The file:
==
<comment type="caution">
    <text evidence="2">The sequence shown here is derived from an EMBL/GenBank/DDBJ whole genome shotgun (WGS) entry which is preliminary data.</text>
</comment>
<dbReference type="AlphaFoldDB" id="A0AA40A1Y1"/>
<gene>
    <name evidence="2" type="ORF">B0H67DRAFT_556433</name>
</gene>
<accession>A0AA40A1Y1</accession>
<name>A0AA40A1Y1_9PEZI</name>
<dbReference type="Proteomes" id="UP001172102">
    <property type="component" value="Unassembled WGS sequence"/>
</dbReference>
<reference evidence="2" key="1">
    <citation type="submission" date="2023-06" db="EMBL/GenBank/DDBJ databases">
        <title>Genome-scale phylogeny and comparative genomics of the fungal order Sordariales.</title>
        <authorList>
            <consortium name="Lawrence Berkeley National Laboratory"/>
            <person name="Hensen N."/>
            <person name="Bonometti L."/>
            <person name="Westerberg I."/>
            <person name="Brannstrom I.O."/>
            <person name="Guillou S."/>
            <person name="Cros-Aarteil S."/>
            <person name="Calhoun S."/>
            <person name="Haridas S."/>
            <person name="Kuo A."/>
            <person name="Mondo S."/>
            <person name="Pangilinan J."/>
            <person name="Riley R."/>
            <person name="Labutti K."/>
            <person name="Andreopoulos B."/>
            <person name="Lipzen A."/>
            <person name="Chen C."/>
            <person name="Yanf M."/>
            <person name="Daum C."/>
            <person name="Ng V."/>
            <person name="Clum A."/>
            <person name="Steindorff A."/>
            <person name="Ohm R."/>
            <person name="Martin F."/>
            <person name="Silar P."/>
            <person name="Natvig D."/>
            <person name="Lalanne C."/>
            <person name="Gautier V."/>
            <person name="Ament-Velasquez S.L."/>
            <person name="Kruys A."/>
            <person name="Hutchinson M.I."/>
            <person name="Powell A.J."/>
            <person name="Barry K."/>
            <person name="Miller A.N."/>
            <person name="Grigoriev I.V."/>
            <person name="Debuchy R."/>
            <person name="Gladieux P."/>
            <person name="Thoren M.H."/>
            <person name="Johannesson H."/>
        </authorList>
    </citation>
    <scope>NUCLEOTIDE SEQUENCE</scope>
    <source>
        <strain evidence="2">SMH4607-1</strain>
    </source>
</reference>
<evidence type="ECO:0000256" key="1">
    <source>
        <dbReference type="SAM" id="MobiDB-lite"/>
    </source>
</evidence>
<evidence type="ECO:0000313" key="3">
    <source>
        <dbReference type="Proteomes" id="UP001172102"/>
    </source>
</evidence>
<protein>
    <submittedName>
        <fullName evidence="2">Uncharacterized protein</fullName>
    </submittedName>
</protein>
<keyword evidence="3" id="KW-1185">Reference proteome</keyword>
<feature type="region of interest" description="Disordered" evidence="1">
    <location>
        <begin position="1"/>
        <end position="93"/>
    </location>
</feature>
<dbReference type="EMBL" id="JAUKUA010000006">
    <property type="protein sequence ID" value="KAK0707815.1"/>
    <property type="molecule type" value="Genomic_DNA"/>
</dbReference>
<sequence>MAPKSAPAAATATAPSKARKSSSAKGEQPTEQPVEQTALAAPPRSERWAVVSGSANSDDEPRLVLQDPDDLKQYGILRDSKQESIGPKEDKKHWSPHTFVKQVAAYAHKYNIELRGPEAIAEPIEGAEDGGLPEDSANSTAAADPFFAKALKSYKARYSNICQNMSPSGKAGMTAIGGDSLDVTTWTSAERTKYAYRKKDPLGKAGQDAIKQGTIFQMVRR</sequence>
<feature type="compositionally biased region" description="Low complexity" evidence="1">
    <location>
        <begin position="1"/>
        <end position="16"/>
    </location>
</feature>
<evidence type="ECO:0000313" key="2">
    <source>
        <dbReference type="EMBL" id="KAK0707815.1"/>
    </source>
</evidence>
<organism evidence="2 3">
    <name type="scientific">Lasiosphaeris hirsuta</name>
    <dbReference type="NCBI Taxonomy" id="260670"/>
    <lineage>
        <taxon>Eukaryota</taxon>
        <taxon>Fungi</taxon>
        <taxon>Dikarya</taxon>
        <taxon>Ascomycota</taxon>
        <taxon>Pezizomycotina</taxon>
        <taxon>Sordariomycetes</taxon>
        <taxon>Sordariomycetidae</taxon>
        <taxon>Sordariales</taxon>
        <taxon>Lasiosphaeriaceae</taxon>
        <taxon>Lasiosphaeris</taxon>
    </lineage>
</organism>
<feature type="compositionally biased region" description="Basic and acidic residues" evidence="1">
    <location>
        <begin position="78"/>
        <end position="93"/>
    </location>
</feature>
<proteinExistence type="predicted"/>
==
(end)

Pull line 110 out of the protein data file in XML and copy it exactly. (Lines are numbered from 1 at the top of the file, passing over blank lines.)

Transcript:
        <taxon>Sordariomycetes</taxon>